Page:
I think that even your initial premise - that you can optimize the
if statement by rearranging the conditional may well be faulty. In a non-optimized build you might find doing what you're talking about has some value - maybe. In the general case you're going to have to jump at least once for either case, so there's no advantage (in general) to arranging the conditional anyway. But that's for non-optimized builds, so who cares about that optimization?
In optimized builds, I think you might be surprised by what a compiler sometimes generates for an if statement. The compiler may move one or the other (or both) cases to somewhere out-of-line. I think that you trying to optimize this naively by playing with which condition 'comes first' won't necessarily do what you want. At best you should do this only after examining what the compiler is generating. And, of course, this becomes an expensive process, since even the slightest change you make around the statement can change how the compiler decides to generate the output code.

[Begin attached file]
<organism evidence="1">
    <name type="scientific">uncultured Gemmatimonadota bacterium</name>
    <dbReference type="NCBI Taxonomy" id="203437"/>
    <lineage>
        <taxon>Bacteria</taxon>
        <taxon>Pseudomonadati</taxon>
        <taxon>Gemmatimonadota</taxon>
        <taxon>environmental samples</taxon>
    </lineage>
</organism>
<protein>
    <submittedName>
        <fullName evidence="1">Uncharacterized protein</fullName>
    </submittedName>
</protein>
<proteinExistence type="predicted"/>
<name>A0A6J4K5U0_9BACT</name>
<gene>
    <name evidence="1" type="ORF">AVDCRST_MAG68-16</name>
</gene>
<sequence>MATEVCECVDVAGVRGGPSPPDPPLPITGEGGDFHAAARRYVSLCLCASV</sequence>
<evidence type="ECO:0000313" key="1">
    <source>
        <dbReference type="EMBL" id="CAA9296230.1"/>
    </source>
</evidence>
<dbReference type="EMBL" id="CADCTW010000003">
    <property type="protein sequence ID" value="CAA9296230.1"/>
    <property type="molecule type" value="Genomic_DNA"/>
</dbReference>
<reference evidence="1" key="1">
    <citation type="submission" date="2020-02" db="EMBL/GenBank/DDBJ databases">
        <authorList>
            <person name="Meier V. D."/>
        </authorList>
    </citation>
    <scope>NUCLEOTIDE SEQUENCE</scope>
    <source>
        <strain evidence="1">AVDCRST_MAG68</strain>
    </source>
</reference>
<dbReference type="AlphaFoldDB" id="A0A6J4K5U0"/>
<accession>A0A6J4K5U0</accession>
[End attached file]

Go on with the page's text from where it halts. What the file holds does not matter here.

Now, as far as the switch statement is concerned, I'd always go with using a
switch when it makes the code more readable. The worst that a compiler should do with a
switch statement that is equivalent to an
if statement is to generate the same code. For more than a few cases, switch statements will generally be compiled as a jump table. But then again a set of
if tests that are comparing a single variable to a set of values might very well be recognized by a compiler such that it'll do the same. However, I'd guess that using a switch will enable to compiler to recognize the situation much more readily.
If you're really interested in getting the most out of the performance of that conditional, you might consider using something like MSVC's Profile Guided Optimization (PGO or 'pogo')which uses the results of profiling runs to optimize how conditionals get generated. I don't know whether or not if GCC has similar capabilities.